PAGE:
14. The method of claim 13, wherein each individual reflector cup has a substantially conical shape.
15. The method of claim 14, wherein the substantially conical shape is one of:
a hyperbola, a parabola, an ellipse, a sphere, an oblate sphere or a modified conic.
16. The method of claim 14, wherein the substantially conical shape satisfies:
z = cr 2 1 + 1 - ( 1 + k ) c 2 r 2 + F r 2 = x 2 + y 2 ,
wherein k is a conic constant and F is a function.
17. The method of claim 13, wherein a first section of a perimeter of each individual reflector cup has a slope that is at least five degrees greater than a slope of a second section of the perimeter.
18. The method of claim 13, wherein the non-symmetrical curvature is achieved by tilting the at least some of the reflector cups.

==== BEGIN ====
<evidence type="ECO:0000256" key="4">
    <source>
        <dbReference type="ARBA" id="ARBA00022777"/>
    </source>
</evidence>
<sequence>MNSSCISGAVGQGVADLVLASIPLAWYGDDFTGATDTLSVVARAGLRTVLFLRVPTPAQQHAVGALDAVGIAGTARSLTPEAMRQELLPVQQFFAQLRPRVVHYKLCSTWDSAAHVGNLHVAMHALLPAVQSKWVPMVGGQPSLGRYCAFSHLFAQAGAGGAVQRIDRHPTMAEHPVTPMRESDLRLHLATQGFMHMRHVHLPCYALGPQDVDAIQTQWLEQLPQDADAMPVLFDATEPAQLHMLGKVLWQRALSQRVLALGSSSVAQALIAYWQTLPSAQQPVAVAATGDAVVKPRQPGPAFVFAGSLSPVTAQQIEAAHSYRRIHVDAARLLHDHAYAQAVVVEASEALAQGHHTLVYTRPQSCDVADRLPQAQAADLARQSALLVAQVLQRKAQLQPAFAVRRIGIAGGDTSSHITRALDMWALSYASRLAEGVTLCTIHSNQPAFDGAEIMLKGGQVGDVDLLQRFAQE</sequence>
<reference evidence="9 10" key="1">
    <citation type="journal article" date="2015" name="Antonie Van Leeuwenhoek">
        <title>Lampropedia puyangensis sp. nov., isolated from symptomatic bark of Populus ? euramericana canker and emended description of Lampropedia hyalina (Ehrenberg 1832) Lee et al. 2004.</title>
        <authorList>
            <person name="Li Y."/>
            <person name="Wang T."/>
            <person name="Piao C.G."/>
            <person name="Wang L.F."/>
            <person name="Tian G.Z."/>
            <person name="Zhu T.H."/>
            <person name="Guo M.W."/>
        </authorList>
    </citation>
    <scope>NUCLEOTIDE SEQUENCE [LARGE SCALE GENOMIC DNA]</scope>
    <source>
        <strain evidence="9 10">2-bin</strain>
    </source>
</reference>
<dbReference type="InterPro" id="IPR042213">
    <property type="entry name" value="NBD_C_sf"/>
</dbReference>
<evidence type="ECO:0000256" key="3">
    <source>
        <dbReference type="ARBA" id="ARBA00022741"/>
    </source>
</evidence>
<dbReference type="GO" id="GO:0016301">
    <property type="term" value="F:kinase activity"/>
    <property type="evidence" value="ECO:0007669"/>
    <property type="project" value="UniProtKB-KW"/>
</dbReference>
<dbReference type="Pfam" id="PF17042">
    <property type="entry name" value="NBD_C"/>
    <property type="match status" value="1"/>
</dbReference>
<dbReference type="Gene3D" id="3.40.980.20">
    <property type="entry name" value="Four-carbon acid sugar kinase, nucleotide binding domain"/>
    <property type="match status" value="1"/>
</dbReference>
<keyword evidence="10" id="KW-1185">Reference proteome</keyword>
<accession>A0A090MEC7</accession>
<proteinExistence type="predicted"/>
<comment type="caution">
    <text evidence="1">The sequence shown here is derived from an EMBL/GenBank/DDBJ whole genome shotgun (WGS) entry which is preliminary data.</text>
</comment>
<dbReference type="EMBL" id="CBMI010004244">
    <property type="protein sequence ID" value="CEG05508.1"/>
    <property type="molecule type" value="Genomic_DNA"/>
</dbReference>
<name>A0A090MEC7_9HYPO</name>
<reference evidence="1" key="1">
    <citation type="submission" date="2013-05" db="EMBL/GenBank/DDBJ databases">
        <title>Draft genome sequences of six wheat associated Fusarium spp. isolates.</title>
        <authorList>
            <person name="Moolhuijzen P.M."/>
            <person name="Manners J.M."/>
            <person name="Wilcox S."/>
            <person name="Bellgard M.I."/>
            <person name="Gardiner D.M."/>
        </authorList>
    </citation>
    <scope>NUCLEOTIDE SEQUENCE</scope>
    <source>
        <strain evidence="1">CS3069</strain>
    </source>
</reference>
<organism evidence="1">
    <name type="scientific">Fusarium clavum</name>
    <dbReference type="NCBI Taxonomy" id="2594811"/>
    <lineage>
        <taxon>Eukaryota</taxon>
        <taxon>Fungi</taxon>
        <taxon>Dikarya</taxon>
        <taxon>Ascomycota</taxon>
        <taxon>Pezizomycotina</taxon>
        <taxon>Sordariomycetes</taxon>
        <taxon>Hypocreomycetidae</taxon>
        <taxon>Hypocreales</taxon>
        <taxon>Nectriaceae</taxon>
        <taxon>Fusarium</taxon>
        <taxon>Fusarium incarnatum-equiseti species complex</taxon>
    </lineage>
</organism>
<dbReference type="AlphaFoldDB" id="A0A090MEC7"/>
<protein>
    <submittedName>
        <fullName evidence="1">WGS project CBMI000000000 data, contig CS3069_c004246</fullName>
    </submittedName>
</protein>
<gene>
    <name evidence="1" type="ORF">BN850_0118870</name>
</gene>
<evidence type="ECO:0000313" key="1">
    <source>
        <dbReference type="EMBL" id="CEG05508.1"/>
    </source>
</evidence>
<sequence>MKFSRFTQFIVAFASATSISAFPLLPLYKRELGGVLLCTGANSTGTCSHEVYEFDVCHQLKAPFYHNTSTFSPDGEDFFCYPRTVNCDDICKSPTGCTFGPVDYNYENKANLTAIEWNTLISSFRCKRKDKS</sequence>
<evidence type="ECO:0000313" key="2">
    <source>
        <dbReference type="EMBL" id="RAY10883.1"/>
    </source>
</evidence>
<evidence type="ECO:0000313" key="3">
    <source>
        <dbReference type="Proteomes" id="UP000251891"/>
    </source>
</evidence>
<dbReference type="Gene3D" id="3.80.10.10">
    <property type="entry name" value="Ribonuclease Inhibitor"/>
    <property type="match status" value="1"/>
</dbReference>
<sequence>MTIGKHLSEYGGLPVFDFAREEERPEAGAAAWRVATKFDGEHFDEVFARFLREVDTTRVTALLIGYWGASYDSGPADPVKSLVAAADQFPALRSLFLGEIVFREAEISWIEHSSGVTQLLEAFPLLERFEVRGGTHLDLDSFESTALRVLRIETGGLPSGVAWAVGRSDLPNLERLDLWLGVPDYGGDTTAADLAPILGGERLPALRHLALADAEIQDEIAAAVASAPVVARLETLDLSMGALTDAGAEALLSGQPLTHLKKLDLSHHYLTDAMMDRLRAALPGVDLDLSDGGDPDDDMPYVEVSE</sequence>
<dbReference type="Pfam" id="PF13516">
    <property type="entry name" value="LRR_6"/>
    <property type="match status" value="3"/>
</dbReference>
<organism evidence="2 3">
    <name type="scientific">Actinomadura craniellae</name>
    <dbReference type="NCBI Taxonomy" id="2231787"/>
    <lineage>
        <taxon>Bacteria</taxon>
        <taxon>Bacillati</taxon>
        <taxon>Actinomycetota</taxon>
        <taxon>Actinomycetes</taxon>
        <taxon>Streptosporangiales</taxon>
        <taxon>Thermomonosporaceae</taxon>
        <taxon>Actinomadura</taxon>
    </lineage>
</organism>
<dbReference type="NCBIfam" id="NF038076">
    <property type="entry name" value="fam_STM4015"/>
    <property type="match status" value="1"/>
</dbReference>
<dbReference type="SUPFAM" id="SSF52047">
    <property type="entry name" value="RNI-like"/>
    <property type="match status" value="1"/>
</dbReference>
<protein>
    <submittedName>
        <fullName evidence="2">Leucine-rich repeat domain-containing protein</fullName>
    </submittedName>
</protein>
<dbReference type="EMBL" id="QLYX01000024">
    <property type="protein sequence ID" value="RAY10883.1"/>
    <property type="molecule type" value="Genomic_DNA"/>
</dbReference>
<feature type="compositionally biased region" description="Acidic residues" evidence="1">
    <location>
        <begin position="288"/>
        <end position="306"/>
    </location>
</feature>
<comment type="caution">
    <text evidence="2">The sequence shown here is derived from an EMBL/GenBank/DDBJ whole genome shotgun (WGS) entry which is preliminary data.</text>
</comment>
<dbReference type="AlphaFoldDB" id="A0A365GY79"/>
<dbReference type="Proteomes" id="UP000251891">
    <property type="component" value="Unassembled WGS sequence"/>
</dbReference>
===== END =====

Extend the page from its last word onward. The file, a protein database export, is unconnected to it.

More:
19. The method of claim 13, wherein the non-symmetrical curvature is blended.
20. The method of claim 13, wherein the common plane and the center axis are perpendicular to each other.
Description
CROSS REFERENCE TO RELATED APPLICATIONS

This application claims the benefit of U.S. Provisional Patent Application Ser. No. 60/781,241, filed Mar. 10, 2006, which is herein incorporated by reference in its entirety.

BACKGROUND OF THE INVENTION

The present invention relates generally to a light source, and relates more particularly to a light emitting diode (LED)-based signal head.